It is, of course, water-resistant as well. And, although it’s a soft cooler, it stands upright even when empty and is structurally very similar to a hard cooler. However, it’s much easier to carry thanks to the wide, adjustable shoulder strap, which is padded for comfort. The zippered closure is kind of a double-edged sword because it may be tough to open and close it, but it does seal tightly to keep things cold and prevent leaks.
Moreover, I toted this cooler around as my dedicated drink cooler on a three-month road trip and I had absolutely zero issues with it; it doesn’t hold ice for long (up to 24 hours), but the ice melt stays cold for days, which is perfect for a drink cooler. I’d buy it again if mine ever failed me for any reason.
- Durable nylon shell
- Closure zips tightly to prevent leaks and keep interior cold
- Fits up to 40 cans
- Comes with zipper lubricant
- Available in several colors
- Over 11,000 Amazon ratings with a 4.6-star average
- Takes some elbow grease to open and close the zipper
- Only holds ice for up to 24 hours
CamelBak ChillBak 30L Backpack Cooler
Looking for something to easily sling onto your shoulders and carry far distances without constantly stopping to readjust? You’ll probably want the CamelBak ChillBak 30-liter backpack cooler. This backpack cooler features a roll-top buckle closure, padded straps and insulation that keeps food and drinks cold for up to 72 hours.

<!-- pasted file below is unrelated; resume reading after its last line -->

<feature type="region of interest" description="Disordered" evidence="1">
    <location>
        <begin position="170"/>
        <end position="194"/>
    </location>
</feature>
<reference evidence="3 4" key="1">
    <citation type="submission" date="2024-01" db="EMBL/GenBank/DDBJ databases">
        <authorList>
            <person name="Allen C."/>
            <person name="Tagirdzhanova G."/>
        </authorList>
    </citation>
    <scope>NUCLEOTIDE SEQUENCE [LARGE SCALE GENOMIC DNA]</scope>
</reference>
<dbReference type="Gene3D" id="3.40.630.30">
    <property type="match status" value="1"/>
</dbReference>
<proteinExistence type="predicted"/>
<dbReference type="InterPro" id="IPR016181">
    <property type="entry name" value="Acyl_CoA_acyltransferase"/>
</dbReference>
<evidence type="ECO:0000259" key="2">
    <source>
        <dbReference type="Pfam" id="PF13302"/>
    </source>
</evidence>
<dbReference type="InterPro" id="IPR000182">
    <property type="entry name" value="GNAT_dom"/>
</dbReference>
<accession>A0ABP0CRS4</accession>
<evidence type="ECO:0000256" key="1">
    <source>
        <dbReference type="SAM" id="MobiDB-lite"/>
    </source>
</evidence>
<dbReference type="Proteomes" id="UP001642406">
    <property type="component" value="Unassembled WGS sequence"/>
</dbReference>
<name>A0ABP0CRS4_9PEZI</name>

The ChillBak not only boasts superb ice chest specs, but it is actually a hydration pack too. Furthermore, there’s an almost-secret zipper pocket for a water bladder and a route for the hose and mouthpiece to save room in the main pocket for things that are more fun than water, like canned wine and watermelon. Best yet, this backpack cooler features pockets for a phone, keys and other small personal items outside of the main pocket to keep valuables dry.
- Roll-down closure for easy access to inside
- Hidden pocket for water bladder/hydration pack
- Outside pockets for personal items
- Holds up to 24 cans
- 30-liter total capacity
- Keeps things cold for up to 72 hours
- Padded straps
A full hydration pack against the back might feel uncomfortable
Yeti Roadie 24
Camping solo this weekend? You needn’t lug around a massive, heavy cooler just to feed yourself for a couple of days. A small personal camping cooler will easily get the job done (especially if you’re also getting some of your much-needed calories through shelf-stable dry items like tuna packets, trail mix, granola bars and freeze-dried backpacking meals).
The Yeti Roadie 24 is the perfect size for keeping the essentials cool and crispy, whether “essentials” to you means beer or fruit. The 24-quart capacity is capable of stashing 33 cans or 26 pounds of ice alone, which realistically means it fits about 5 to 10 pounds of ice depending on the loot. Like all Yeti coolers, the Roadie 24 features rotomolded seamless construction, a locking lid and thick insulation. Lastly, it sports a hefty carrying handle and rubberized feet to keep it from slipping on wet or uneven terrain.
- Perfect for solo weekend camping
- Rotomolded construction
- Insulated interior
- Quick-latch lid
- Keep items cold or hot, depending on needs
- Easy-carry handle
- Expensive for the size
- No wheels (but it is a personal size, so it’s easier to carry)